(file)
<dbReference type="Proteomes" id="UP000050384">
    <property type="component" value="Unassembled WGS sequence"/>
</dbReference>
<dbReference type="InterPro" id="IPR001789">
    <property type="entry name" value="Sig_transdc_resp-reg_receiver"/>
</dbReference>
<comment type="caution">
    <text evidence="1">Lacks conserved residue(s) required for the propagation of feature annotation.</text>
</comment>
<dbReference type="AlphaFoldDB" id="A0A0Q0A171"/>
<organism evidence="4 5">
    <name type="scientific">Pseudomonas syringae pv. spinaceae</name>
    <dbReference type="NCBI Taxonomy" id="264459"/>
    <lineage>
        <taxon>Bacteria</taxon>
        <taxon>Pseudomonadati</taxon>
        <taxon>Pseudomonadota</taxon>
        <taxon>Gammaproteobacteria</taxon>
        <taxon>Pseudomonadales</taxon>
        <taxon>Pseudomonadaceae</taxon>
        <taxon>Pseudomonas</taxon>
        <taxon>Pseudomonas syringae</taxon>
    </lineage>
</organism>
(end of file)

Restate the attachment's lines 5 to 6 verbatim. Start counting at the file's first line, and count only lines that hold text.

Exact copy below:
    <property type="entry name" value="Sig_transdc_resp-reg_receiver"/>
</dbReference>